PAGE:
The student voice of Perry High School

Should I stay or should I go now?

May 19, 2017

Staying in state offers comfort

There’s no place like home. What better time than college to apply this valuable life lesson? Today many students are faced with countless college opportunities. Ranging from those fortunate enough to gain scholarships that accelerate them to all parts of the country to those who wish to study abroad, the sky’s the limit when deciding on where to settle for the next four years of your education. So why would you ever settle for home? Contrary to popular belief, there are many benefits to staying in state for college.

Let’s be honest, the colleges surrounding your home are never as glamorous as the idea of experiencing a whole new life in a city far away. Oftentimes, many students dismiss the resources and grand opportunities right in front of them because of this fact. However, whether campus is two hours away or ten minutes, each college campus has its own environment. It is an atmosphere that most students find is dramatically different from their hometown despite the distance.

Furthermore, costs play a major role in utilizing the resources of your home state. Most states in the U.S. want to keep their students in their home state, resulting in cheaper tuition for in state residents and various scholarships and financial benefits for those who choose to stay in state. Not only are state universities more lenient financially on their in-state residents, but choosing to commit to a college close to home also saves students the financial burden of travel and living expenses.

Finally, many students claim they want to attend college far from home for the experience, not because they actually see themselves living in that new environment years down the road. Realistically, where you go to college plays a huge role in where students will eventually be hired and thus must live. For many student’s life, aspects such as being near their families is important, therefore it only makes sense to chose a college and ultimately a career that accommodates this value.

Staying in state for college was without question the best option for me. Having lacked any of the skills that stand out, I was denied the perks of massive scholarships and recruitments. Therefore utilizing my resources from home were a necessity to my college success. In state universities provided me with financial benefits such as allowing me to save on room and board costs by commuting, residential perks such as tuition deductions and provided all the comforts of home.

So let’s face it, twenty years from now no one is going to care where you got your undergraduate degree. So long as you are a responsible and talented individual you will be hired. So do not discredit the colleges closest to you as not being cool because they are original or feel the pressure to attend an Ivy League school due to its reputation.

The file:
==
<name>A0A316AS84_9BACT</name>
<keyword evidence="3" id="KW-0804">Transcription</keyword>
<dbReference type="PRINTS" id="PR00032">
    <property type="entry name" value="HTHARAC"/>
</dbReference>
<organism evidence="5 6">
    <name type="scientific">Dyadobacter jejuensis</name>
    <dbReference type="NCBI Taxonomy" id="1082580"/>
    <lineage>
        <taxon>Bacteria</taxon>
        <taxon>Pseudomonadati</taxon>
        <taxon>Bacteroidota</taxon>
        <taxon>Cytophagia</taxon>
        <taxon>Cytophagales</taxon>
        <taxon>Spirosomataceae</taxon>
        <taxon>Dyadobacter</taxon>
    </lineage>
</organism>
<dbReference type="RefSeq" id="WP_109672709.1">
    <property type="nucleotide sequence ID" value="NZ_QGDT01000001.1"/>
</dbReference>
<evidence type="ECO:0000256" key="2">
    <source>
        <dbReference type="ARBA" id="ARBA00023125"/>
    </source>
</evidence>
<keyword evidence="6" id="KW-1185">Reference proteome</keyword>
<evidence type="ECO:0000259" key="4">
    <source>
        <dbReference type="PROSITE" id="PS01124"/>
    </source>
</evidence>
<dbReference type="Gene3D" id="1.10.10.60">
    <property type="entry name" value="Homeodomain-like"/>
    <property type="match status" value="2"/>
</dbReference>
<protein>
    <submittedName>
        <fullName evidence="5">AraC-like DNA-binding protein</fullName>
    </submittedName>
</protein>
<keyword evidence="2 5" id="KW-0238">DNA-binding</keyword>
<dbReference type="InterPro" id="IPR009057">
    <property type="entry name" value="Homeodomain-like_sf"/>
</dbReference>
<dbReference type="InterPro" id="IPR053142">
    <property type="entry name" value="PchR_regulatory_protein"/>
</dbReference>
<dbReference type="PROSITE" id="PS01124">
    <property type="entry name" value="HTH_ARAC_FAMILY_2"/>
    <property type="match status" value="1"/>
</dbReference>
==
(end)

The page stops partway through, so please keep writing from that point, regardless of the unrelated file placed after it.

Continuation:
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    Out of state broadens horizons

    College is the first time for many students to find a home away from home. As the school year comes to a close, seniors are preparing to grasp their new independence and juniors are beginning to consider their post-high school options. So as the graduating class’ college decisions come to fruition, here is some advice to the rising seniors who will soon be thrown into the tumult of college preparation.

    An early disclaimer: regardless of what college you go to, the educational resources and opportunities available are only limited by a student’s willingness to search.

    However, education – while it may be the primary focus – is just part of the experience of moving on to college. A larger aspect is broadening your experience as a scholar, citizen, and emerging  adult. The greatest benefit of an out-of-state education comes with the relative diversity that it holds.

    Growing up in Arizona, I can say the speeding drivers, scorching summers, and Southern culture have all shaped me as person. But, the opportunity to live in another environment filled with new culture, climate, and people offers an expansion of the mind in the same way that my home state had. It is a misconception that when someone moves out of state they are cutting ties with family and friends; trading old for new. However, it is more akin to embracing new  influences, each of which builds upon the personality you are adapting as an adult.

    Considering the experience one will have garnered over four years, an out-of-state environment allows one to build both professional and personal relationships in multiple states. It is this network of connections that allows one to establish not only their own identity, but to establish points of home far beyond that of actual residence. After all, home is the collection of people that we give importance to and building this “home” well beyond the boundaries of familiarity expands the places one can incorporate within their own personality.

    One of the turn-offs of an out-of-state college is the drastic change associated with moving away. Aside from the normal practices of leaving home, having to take one’s own responsibilities and learn how to do laundry, going out of state holds the small addition of of being possibly thousands of miles away from family. While a daunting prospect, this compels a greater need for maturity and independence. Not only are you learning the new culture of college, but in a new environment.

    Personally, I had concluded that my next four years would be spent almost 2,100 miles away from the state that I had grown up in. This opportunity also presented itself as a fresh start. Being thrust into the completely unknown may be a shock initially, but life is about adapting to new waters, crossing new oceans.

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